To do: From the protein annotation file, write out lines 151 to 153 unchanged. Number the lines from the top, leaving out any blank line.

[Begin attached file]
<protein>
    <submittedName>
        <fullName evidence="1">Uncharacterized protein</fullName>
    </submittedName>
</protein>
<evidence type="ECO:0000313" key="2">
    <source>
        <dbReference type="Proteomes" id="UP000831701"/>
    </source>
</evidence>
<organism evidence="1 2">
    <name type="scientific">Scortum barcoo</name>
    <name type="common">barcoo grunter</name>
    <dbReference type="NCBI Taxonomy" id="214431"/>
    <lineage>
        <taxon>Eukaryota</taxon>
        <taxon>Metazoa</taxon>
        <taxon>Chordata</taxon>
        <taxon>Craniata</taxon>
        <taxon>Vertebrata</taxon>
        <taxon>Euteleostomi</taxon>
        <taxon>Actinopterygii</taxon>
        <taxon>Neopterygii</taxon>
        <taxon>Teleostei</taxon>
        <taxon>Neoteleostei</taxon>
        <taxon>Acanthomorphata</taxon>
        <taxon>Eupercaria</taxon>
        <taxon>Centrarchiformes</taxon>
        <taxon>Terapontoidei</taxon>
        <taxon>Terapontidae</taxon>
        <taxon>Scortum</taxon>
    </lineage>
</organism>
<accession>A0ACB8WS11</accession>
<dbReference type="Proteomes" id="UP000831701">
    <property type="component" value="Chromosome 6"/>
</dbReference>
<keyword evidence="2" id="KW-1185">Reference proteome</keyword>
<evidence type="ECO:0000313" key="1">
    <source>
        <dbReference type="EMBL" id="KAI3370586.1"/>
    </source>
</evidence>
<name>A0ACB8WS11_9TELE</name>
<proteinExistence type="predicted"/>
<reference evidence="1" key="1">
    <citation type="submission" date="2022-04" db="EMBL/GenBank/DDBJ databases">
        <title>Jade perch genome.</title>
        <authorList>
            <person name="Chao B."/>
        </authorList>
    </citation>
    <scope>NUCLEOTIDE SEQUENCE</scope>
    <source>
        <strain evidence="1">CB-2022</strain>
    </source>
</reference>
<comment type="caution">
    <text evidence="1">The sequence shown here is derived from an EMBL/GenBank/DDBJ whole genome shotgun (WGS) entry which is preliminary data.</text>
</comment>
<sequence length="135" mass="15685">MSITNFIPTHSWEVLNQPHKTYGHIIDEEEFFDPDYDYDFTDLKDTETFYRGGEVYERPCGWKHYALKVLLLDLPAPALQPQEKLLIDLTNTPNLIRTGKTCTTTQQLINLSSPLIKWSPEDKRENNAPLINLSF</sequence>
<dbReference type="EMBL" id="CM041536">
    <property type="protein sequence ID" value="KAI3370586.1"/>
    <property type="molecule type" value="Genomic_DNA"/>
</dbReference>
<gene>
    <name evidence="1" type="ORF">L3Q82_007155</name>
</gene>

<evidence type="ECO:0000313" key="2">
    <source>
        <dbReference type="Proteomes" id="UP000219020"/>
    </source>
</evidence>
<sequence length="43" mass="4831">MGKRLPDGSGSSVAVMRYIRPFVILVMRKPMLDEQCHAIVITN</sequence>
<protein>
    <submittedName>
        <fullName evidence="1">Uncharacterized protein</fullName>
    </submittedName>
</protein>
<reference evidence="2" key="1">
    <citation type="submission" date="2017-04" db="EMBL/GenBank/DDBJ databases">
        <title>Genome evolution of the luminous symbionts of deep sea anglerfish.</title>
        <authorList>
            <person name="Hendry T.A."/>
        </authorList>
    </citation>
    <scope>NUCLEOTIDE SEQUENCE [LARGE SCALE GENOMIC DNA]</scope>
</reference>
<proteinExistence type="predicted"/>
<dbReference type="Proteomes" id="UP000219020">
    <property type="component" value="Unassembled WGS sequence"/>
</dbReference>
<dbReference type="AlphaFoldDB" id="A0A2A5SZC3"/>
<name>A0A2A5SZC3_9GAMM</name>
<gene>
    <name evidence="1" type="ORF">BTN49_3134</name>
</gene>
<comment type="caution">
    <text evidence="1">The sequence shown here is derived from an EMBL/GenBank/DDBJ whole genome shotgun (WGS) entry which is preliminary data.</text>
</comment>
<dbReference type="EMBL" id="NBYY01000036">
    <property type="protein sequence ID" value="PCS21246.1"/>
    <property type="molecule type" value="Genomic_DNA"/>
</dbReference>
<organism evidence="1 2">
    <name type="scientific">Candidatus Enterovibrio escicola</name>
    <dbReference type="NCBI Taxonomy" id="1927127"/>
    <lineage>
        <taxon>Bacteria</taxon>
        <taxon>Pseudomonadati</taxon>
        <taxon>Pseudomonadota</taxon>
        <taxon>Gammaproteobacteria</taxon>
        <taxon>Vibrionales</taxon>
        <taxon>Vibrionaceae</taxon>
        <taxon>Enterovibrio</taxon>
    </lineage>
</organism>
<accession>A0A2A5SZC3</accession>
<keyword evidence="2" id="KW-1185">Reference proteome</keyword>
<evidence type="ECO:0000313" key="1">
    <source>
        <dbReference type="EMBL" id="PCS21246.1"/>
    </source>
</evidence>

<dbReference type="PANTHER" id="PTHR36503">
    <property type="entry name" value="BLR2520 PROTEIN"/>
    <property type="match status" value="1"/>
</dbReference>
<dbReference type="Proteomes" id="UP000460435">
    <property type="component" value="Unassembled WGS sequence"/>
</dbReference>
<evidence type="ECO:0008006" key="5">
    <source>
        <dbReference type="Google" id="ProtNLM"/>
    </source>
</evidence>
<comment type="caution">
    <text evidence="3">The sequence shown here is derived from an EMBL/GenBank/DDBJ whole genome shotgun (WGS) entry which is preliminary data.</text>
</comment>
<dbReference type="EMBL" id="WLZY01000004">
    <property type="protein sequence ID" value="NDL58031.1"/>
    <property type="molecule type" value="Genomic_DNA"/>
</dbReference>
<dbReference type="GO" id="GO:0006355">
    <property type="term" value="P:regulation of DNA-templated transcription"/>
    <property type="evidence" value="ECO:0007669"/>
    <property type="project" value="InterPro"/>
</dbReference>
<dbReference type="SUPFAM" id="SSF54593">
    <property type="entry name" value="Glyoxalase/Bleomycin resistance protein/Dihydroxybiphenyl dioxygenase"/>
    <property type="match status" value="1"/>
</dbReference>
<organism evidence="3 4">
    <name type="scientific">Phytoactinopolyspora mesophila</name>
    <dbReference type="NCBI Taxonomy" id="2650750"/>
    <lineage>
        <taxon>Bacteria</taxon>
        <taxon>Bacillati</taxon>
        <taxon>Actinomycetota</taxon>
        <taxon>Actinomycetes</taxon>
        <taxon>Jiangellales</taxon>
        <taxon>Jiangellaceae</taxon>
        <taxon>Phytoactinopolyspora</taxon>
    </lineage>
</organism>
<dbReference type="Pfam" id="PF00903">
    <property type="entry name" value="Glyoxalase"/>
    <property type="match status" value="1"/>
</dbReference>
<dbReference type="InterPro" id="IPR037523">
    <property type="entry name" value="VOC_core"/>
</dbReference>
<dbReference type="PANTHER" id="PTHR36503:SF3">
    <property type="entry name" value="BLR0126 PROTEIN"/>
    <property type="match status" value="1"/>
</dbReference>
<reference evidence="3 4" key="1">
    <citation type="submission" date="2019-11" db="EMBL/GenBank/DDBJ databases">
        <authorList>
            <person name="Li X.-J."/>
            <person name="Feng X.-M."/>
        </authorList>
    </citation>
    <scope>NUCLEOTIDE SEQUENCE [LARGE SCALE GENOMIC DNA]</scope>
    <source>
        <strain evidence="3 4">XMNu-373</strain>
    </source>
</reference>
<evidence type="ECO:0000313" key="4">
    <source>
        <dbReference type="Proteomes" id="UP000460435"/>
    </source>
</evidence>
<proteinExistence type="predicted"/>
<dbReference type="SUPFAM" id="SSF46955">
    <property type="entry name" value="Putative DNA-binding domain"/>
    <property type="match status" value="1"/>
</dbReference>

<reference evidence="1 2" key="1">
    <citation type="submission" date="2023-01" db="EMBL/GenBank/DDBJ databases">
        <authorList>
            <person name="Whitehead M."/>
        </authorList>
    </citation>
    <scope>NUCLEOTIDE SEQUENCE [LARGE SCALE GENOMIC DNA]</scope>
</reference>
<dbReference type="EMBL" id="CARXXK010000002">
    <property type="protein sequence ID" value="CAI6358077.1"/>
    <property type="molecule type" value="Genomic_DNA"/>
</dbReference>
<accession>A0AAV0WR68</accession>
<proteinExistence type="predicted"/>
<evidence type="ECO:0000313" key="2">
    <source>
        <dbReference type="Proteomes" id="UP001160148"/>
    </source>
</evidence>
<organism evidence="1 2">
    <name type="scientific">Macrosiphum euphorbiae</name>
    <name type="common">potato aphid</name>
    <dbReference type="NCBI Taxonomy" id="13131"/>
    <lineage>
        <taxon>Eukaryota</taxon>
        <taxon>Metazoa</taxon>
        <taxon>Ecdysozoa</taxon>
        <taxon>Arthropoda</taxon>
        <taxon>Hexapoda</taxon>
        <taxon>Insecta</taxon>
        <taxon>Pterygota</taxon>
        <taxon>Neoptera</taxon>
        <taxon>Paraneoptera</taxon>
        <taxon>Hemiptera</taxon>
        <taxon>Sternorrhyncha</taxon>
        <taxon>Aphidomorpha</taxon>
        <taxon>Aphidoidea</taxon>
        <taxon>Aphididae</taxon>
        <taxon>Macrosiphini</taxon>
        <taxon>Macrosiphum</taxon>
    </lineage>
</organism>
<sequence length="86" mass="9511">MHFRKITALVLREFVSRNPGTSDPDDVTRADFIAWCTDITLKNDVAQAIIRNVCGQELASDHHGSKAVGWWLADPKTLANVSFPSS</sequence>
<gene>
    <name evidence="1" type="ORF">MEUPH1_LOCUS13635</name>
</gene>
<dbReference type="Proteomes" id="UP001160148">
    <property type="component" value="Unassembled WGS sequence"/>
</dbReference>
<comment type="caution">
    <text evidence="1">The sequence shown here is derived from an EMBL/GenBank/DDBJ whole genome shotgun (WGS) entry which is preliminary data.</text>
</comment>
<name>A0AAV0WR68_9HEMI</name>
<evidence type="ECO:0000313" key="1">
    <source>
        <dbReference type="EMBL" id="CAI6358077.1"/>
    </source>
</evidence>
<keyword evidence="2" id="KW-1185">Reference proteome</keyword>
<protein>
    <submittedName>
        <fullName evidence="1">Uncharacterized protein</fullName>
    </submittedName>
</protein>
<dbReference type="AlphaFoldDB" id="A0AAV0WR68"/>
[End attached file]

    <property type="match status" value="1"/>
</dbReference>
<organism evidence="3 4">